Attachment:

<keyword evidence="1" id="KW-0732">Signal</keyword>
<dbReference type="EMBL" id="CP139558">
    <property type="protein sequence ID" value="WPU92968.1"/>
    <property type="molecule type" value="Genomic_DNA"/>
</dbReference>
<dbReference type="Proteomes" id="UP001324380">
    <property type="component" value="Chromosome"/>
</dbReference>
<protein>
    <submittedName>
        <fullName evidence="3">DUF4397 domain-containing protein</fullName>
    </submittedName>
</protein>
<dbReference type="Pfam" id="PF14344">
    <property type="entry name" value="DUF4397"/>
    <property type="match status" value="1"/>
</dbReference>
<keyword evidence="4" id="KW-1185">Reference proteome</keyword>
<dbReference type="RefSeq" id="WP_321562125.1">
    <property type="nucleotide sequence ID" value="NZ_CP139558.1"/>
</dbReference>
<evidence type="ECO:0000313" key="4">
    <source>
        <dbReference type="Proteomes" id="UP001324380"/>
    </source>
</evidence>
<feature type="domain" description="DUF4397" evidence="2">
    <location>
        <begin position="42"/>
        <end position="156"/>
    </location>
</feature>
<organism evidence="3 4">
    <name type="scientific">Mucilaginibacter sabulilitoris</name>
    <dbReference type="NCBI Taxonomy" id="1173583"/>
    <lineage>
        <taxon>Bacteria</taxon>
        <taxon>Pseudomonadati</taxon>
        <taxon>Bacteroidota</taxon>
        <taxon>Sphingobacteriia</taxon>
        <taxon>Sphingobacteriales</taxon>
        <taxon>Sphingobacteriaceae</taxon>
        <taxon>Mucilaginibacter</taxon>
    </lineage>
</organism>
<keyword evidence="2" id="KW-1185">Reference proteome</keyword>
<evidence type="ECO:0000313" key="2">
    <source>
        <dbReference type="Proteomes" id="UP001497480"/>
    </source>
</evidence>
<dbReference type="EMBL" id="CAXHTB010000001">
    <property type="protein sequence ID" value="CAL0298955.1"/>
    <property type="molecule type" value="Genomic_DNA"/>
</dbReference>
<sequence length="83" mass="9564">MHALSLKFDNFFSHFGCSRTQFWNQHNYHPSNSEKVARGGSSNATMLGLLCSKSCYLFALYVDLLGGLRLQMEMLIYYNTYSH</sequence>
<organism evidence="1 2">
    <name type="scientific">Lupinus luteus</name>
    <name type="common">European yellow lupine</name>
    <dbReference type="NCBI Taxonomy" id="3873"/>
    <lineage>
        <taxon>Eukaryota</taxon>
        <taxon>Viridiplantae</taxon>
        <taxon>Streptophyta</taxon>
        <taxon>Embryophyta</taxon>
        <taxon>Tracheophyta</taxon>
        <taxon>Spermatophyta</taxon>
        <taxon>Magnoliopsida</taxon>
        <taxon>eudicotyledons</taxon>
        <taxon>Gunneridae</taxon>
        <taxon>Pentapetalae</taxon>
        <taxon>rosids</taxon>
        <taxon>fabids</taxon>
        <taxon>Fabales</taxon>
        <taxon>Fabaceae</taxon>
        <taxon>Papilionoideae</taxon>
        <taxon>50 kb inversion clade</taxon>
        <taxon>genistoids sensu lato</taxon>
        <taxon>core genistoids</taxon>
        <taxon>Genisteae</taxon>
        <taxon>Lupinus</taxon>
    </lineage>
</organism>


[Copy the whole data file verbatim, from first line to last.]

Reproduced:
<keyword evidence="1" id="KW-0732">Signal</keyword>
<dbReference type="EMBL" id="CP139558">
    <property type="protein sequence ID" value="WPU92968.1"/>
    <property type="molecule type" value="Genomic_DNA"/>
</dbReference>
<dbReference type="Proteomes" id="UP001324380">
    <property type="component" value="Chromosome"/>
</dbReference>
<protein>
    <submittedName>
        <fullName evidence="3">DUF4397 domain-containing protein</fullName>
    </submittedName>
</protein>
<dbReference type="Pfam" id="PF14344">
    <property type="entry name" value="DUF4397"/>
    <property type="match status" value="1"/>
</dbReference>
<keyword evidence="4" id="KW-1185">Reference proteome</keyword>
<dbReference type="RefSeq" id="WP_321562125.1">
    <property type="nucleotide sequence ID" value="NZ_CP139558.1"/>
</dbReference>
<evidence type="ECO:0000313" key="4">
    <source>
        <dbReference type="Proteomes" id="UP001324380"/>
    </source>
</evidence>
<feature type="domain" description="DUF4397" evidence="2">
    <location>
        <begin position="42"/>
        <end position="156"/>
    </location>
</feature>
<organism evidence="3 4">
    <name type="scientific">Mucilaginibacter sabulilitoris</name>
    <dbReference type="NCBI Taxonomy" id="1173583"/>
    <lineage>
        <taxon>Bacteria</taxon>
        <taxon>Pseudomonadati</taxon>
        <taxon>Bacteroidota</taxon>
        <taxon>Sphingobacteriia</taxon>
        <taxon>Sphingobacteriales</taxon>
        <taxon>Sphingobacteriaceae</taxon>
        <taxon>Mucilaginibacter</taxon>
    </lineage>
</organism>
<keyword evidence="2" id="KW-1185">Reference proteome</keyword>
<evidence type="ECO:0000313" key="2">
    <source>
        <dbReference type="Proteomes" id="UP001497480"/>
    </source>
</evidence>
<dbReference type="EMBL" id="CAXHTB010000001">
    <property type="protein sequence ID" value="CAL0298955.1"/>
    <property type="molecule type" value="Genomic_DNA"/>
</dbReference>
<sequence length="83" mass="9564">MHALSLKFDNFFSHFGCSRTQFWNQHNYHPSNSEKVARGGSSNATMLGLLCSKSCYLFALYVDLLGGLRLQMEMLIYYNTYSH</sequence>
<organism evidence="1 2">
    <name type="scientific">Lupinus luteus</name>
    <name type="common">European yellow lupine</name>
    <dbReference type="NCBI Taxonomy" id="3873"/>
    <lineage>
        <taxon>Eukaryota</taxon>
        <taxon>Viridiplantae</taxon>
        <taxon>Streptophyta</taxon>
        <taxon>Embryophyta</taxon>
        <taxon>Tracheophyta</taxon>
        <taxon>Spermatophyta</taxon>
        <taxon>Magnoliopsida</taxon>
        <taxon>eudicotyledons</taxon>
        <taxon>Gunneridae</taxon>
        <taxon>Pentapetalae</taxon>
        <taxon>rosids</taxon>
        <taxon>fabids</taxon>
        <taxon>Fabales</taxon>
        <taxon>Fabaceae</taxon>
        <taxon>Papilionoideae</taxon>
        <taxon>50 kb inversion clade</taxon>
        <taxon>genistoids sensu lato</taxon>
        <taxon>core genistoids</taxon>
        <taxon>Genisteae</taxon>
        <taxon>Lupinus</taxon>
    </lineage>
</organism>